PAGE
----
The findings of an inquiry into Scott Morrison’s decision to appoint himself to oversee multiple ministries have been published today.
The inquiry, led by former High Court justice Virginia Bell, was requested by Prime Minister Anthony Albanese.
Here’s what it found.
How ministers work
First, some background. Ministers are central to Australia’s system of Government. They are appointed by the Governor-General to carry out the executive functions of Government.
The Prime Minister is by convention thought of as the “first among equals”, but isn’t mentioned in the Constitution and does not have ‘supreme’ authority like Presidents in other systems.
The Prime Minister and many other Ministers have a range of powers given to them by various laws.
Health Minister Morrison
On 14 March 2020, Scott Morrison was appointed to be the Health Minister alongside Greg Hunt. Hunt was aware of the plan, as was Attorney-General Christian Porter.
The Health Minister has strong emergency powers during a pandemic. Bell found two reasons for the appointment: one so Morrison could exercise the powers if Hunt became incapacitated (e.g. with COVID), and the other to act as a ‘check’ on Hunt’s powers. Hunt was not aware of the second reason.
Very few people had knowledge of the appointment. The Secretary of the Department of Health was not told, and the Chief Medical Officer was only told in advance that it was a possibility. The decision was not made public.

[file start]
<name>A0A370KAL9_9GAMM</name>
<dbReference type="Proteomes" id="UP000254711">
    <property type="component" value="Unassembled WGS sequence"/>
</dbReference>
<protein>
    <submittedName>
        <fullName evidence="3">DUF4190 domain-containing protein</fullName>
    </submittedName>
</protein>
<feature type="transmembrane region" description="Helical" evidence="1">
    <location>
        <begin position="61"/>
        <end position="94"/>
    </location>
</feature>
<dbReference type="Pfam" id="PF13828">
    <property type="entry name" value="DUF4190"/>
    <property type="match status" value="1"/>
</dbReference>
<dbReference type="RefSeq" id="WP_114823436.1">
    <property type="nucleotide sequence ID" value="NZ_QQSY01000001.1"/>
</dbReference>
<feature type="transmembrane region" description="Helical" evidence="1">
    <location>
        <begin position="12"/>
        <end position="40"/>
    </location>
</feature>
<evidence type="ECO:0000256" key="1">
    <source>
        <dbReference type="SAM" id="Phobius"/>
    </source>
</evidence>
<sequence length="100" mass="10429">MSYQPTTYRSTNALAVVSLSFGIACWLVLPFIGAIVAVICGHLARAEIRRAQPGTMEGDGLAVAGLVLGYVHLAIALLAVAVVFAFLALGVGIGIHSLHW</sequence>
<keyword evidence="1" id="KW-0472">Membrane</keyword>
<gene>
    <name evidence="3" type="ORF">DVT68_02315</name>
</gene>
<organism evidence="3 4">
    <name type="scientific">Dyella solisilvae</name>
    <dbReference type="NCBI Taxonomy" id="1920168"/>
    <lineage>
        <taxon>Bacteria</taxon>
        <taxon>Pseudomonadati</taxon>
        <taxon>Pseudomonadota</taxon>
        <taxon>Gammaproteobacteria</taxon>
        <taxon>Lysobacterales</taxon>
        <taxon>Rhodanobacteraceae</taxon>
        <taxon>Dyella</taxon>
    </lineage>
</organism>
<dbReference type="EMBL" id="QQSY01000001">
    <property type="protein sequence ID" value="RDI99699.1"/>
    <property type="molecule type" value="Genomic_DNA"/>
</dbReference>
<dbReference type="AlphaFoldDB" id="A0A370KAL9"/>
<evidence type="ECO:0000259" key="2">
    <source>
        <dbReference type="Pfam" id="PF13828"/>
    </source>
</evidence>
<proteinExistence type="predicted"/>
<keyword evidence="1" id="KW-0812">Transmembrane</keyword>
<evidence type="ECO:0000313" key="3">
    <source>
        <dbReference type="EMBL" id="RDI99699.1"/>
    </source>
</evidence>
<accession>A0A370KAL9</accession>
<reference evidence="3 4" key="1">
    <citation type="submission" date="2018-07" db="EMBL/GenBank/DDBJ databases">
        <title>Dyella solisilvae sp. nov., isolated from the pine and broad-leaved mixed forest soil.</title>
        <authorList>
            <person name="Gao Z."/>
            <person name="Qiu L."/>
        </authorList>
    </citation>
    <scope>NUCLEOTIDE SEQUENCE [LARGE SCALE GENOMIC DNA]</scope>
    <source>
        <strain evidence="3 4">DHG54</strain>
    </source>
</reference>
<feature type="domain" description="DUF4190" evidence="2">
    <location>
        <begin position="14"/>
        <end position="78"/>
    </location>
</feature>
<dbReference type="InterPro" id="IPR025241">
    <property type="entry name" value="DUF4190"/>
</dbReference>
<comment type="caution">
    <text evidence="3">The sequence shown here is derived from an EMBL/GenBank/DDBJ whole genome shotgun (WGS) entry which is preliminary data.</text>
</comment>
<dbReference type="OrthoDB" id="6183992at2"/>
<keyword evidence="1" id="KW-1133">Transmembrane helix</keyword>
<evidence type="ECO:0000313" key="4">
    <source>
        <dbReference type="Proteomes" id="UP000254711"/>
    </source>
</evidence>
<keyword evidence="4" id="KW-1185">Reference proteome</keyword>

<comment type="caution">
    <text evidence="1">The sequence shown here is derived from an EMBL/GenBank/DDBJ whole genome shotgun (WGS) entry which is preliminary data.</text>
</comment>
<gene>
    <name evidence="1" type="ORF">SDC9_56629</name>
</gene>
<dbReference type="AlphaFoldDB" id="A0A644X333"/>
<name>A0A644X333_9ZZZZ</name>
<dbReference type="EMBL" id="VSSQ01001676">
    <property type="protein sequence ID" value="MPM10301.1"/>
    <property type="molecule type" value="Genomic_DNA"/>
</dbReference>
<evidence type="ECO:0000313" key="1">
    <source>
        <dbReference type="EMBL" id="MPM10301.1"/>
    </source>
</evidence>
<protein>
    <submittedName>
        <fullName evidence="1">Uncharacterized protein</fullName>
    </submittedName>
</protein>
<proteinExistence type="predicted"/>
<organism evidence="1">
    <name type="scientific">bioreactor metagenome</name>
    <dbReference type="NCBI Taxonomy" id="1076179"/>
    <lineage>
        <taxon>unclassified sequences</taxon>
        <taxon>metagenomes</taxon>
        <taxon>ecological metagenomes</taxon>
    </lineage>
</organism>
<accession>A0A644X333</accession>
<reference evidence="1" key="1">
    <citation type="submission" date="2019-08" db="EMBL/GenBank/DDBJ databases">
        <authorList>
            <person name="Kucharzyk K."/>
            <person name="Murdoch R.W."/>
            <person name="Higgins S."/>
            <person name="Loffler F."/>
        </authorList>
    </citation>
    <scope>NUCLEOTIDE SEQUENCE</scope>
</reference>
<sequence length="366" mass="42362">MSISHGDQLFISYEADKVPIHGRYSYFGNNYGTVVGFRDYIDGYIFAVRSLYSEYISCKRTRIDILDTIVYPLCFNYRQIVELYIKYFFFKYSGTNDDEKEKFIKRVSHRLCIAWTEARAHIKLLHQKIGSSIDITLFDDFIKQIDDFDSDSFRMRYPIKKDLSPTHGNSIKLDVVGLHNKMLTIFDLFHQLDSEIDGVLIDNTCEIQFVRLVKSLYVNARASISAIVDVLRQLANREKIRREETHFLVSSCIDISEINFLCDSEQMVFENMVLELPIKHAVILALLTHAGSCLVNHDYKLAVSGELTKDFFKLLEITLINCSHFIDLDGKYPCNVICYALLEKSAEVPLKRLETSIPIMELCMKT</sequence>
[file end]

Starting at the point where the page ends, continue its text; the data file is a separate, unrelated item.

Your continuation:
Government lawyers advised the appointments were “unnecessary” and an “overkill”. Bell agreed the appointment was “unnecessary… If [Hunt] had become incapacitated… Morrison could have been authorised to act as Minister for Health… in a matter of minutes,” she said.
Finance Minister Morrison
Two weeks later, Morrison also appointed himself Finance Minister alongside Mathias Cormann. The Finance Minister had substantial emergency spending powers.
Finance Minister Mathias Cormann was not told, and nor were the Secretary of the Department or any other Cabinet Ministers. Morrison’s own chief of staff, John Kunkel, also had “little” knowledge.
Again, Bell considered the appointment “unnecessary”.
Three more ministries
The next appointments came in 2021, over a year later, as Minister for Industry, Science, Energy and Resources, Minister for Home Affairs, and Treasurer. Again, none of the Ministers were told.
Treasurer Josh Frydenberg has since told journalist Niki Savva he felt it was “extreme overreach”. Bell said these appointments were “in a different category” to the earlier ones. “Morrison was appointed… to give himself the capacity to exercise particular statutory powers”.
Morrison only used the powers on one occasion, when he overrode Resources Minister Keith Pitt on a decision about the extension of a petroleum exploration licence.
Bell noted that apart from this, the consequences of Morrison’s decisions were “entirely theoretical”.
She was particularly critical of the decision not to publicise the appointments, calling it “corrosive” of the public’s trust in government.
Bell’s report included a quote from Mike Pezzullo, the Secretary of the Department of Home Affairs, which offers some insight into the potential risks of the arrangement.
Pezzullo told Bell there was a danger of a situation where “two Cabinet Ministers, each authorised… [used their] power inconsistently over the same subject matter”.
Prime Minister Anthony Albanese said the report is “shining sunlight on a shadow Government that preferred to operate in darkness”.
He said Morrison had “quite clearly” misled the Parliament, and the Government was considering its next steps. Morrison remains a Member of Parliament.